Just Above Sunset
November 28, 2004 -That's using the old loaf!
November 28, 2004
By Bob Patterson
That’s using the old loaf! (That’s Cockney rhyming slang that means, “That’s using your head.”)
In the age when Internet pages are available simultaneously to the readers in England, Australia, and the United States, publishing a book in the English language should be a relatively easy endeavor. It should; but don’t bet on it.
A case in point would be Francis Wheen’s new book, titled How Mumbo-Jumbo Conquered the World: A Short History of Modern Delusions (£ 7.99 [not €?] Paperback Perennial [That translates into $14.62] published October 4, 2004)
It is available in the US as Idiot Proof: Deluded Celebrities, Irrational Power Brokers, Media Morons, and the Erosion of Common Sense ($25 Hardcover Public Affairs, published June 1, 2004) in the United States.
The two different titles are not the only difference - the index was changed. In Great Britain, the index was a remarkable achievement that got Martin Ince in the New Scientist to call it “the index of the year,” but for the American audience, it was changed to a much more inferior version.
Apparently this Guardian columnist chap, Francis Wheen, has a weird hypothesis about the possibility that modern thinking is retreating from the Enlightenment values back to a Middle Ages religious based way of looking at things. [Editor's Note: see November 28, 2004 - The Triumph of Idealism in this issue.]
Author Wheen goes off on a Don Quixote search for evidence leaving some skeptics scratching their heads and wondering if he wouldn’t be better off looking for Weapons of Mass Destruction in Iraq. Apparently he thinks the world has gone downhill since the Ayatollah Khomeini, Margaret Thatcher and Ronald Reagan all came to power at approximately the same point in time and that they caused a change in world history.
His attempt at international intellectual mind manipulation has spawned at least 22 reviews including the Complete Review’s complete review that assessed the effort as “entertaining” and linked their online readers to other critical evaluations.
You might think that prose in English is English prose (the old “a prose is a prose is a prose” deal) and that shouldn’t present any problems, but you’d be wrong. There are two very different styles of editing in each country. None of the commentary on the two books delved into that thorny problem. Apparently neither the America nor the British way of thinking applies “down under” and that complicates editing matters even more. Last year a collection of the best horror stories (Gathering the Bones) from England, the United States, and Australia was published and each of the regional editors, Ramsey Cambell in Great Britain, Dennis Etchison in the USA, and Jack Dann in Australia, had to edit the book for the edition published in their country, according to a reliable source.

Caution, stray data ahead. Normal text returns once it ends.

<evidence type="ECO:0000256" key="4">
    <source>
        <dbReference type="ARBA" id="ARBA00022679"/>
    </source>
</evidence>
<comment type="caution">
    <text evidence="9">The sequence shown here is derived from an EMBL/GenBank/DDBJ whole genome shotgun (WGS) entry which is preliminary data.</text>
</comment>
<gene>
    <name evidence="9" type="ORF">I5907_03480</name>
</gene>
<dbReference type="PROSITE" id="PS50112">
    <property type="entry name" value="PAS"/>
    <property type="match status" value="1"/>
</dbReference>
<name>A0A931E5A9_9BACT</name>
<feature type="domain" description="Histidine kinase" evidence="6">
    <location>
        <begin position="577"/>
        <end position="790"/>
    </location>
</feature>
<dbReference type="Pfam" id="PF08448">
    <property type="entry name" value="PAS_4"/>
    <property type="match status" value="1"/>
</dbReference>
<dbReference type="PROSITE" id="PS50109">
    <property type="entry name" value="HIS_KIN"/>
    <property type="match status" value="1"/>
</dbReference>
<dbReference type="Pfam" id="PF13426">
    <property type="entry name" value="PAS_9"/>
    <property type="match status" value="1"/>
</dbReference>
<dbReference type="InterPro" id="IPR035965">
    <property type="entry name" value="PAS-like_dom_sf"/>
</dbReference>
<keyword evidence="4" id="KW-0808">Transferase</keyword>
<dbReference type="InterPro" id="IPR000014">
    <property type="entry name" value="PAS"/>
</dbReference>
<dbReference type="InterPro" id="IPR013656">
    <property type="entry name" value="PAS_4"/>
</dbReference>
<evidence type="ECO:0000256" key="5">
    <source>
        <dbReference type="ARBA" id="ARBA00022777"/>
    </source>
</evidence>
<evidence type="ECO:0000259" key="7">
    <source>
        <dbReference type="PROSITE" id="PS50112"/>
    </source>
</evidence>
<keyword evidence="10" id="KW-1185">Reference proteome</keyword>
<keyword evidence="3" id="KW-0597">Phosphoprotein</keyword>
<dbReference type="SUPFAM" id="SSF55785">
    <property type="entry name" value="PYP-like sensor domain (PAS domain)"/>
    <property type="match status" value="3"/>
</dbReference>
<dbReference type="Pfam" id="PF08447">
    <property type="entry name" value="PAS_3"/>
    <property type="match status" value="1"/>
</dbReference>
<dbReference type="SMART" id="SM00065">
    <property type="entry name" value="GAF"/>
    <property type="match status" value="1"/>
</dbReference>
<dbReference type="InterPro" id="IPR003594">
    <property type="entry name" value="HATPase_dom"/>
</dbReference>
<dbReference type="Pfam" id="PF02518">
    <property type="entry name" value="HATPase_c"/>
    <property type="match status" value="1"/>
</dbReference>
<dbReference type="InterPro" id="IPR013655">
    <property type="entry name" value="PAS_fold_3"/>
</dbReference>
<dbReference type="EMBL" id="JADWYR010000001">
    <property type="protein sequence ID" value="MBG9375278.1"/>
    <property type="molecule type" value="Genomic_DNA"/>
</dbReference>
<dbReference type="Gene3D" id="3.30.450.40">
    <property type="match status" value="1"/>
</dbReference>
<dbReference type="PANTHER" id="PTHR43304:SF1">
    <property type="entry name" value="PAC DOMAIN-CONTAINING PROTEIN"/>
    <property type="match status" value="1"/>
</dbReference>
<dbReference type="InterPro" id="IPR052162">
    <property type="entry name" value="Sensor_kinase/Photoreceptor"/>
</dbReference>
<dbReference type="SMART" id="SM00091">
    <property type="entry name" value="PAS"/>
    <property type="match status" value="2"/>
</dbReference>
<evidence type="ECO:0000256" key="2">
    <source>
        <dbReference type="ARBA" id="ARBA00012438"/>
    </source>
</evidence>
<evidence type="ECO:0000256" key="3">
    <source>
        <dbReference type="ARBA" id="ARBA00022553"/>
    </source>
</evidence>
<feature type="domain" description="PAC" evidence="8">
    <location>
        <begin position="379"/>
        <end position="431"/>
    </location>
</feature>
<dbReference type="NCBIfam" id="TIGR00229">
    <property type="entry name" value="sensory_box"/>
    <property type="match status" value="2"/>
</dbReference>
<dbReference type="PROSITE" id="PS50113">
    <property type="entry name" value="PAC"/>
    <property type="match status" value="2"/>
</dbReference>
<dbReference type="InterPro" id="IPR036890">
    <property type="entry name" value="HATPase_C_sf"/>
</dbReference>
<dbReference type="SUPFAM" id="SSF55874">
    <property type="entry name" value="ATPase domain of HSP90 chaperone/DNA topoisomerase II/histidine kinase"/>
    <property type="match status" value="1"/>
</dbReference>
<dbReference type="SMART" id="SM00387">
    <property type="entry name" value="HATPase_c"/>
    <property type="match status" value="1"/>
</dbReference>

They had to regionalize the thinking on such arcane matters as putting a question mark inside or outside the quotation marks if the quote isn’t a question but is contained in a sentence that is. An example would be: Did Abraham Lincoln say: “Ask not what your country can do for you; ask what you can do for your country.”? American editors would have it end like this: “ . . . country?” It’s become a concrete example of the old adage: “different punctuation strokes for different folks.”
The reviewers of the Wheen work castigated the inferior American index but apparently ignored the thorny issue raised by the likelihood of regionalized editing.
[While we were fact checking the particulars for this week’s Book Wrangler, we noticed that one particularly well known online bookseller was offering a special combo deal for those who might want to buy (what apparently was) the same book with the two different regional titles and covers.]
The Book Wrangler hasn’t read the Wheen book yet, but until we see if we can find a copy at the Santa Monica Public Library, we can only pray that the Lord will lift the veil of confusion and doubt from that Brit’s mind and help him to see the light and put him on the path to righteous thinking.
What will happen if he doesn’t change his mind? Will his sequel be some convoluted thinking tracing the responsibility for the Abu Ghraib prison debacle back to a memo from Thomas de Torquemada?
On a lighter note, we will supply some gift suggestions for possible use during the current one-month consumer book-buying blitz.
The Complete Cartoons of The New Yorker edited by Robert Mankoff with a forward by David Remnick ($60 Hardcover - Black Dog & Leventhal Publishers, published October 5, 2004) is 656 pages with 2,004 cartoons from the famous weekly magazine augmented by two CD’s that contain the complete collection. This volume should be a great (and rather heavy) stocking stuffer for humor fans this holiday.
Playboy: 50 Years: The Cartoons by Hugh M. Hefner ($50 Chronicle Books) should also please the cartoon connoisseurs. The best were selected for inclusion in this retrospective collection.
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